People in Tauranga who travelled on a chartered bus to a festival on Sunday are being urged to stay at home if they are not immune to measles.
It comes as one case of measles is confirmed in New Zealand.
The National Public Health Service said it was making “good progress” in tracing people who may have come into contact with the case.
No further cases have been reported as this time.
A media release said a number of exposure events had been identified and some were considered low risk.
But people who travelled to That Weekend festival on a chartered bus to or from Willow Street in Tauranga and Okoroire Hot Springs Hotel on Sunday are of concern.
Those who are not immune to measles and have not been contacted should call Healthline and stay home until they are contacted.
“While all known bus ticket purchasers have been contacted, Public Health wants to ensure that anyone who may have travelled on a ticket purchased by someone else receives the appropriate public health advice.”
The health service said 84 contacts from these buses had been identified.
“Seventy-nine records have been closed as they have either been determined to be immune or not at risk of infection.
“Public health is still working to reach three of these contacts, and two people are in quarantine. Contacts who are fully vaccinated are not required to quarantine.”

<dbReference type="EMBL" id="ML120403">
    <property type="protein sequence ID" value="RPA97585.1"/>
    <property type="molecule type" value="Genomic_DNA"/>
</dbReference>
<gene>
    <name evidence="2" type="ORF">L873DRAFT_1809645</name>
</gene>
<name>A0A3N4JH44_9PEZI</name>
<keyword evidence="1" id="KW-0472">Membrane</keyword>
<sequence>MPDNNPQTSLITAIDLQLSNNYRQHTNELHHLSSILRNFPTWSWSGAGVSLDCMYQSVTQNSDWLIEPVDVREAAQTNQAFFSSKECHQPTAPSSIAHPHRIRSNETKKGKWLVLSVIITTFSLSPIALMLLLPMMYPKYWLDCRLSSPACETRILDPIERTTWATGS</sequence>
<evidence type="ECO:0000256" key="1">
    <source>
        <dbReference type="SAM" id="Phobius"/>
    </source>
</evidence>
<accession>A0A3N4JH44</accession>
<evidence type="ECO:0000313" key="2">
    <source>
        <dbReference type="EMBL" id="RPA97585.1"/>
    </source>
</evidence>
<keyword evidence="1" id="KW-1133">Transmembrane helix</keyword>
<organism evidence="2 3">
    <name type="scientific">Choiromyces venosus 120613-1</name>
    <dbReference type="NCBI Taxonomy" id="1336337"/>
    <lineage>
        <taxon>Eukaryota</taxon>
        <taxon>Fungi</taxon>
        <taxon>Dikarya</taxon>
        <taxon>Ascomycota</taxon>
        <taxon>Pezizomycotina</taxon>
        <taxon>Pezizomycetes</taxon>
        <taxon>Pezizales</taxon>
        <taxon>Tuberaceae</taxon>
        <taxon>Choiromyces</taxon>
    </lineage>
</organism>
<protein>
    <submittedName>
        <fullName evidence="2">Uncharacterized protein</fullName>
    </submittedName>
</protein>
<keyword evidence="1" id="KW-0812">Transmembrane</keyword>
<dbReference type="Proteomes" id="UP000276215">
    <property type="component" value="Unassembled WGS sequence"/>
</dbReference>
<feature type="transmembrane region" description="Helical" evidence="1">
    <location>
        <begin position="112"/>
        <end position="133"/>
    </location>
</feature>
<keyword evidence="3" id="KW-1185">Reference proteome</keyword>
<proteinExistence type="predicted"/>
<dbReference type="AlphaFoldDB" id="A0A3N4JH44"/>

Te Whatu Ora spokesman Nick Chamberlain said measles is a “highly infectious” disease and can spead easily to people who are not immune.
Symptoms take around 7-14 days to develop after exposure.
They include fever, cough, runny nose, sore and watery ‘pink’ eyes, followed by a blotchy rash.
“It must be reiterated that MMR vaccination is the best protection against measles, and the most important thing people can do to protect themselves is to ensure that they and their tamariki are immunised,” Chamberlain said.
“MMR is given as two doses – if you’re not sure that you’ve had two doses, play it safe and get vaccinated. There are no safety concerns with having an extra dose. Te Whatu Ora – Health New Zealand, Te Aka Whai Ora, and the National Public Health Service remain committed to keeping people and whānau safe from measles.”
Healthline can be contacted on 0800 611 116.
Story Credit: rnz.co.nz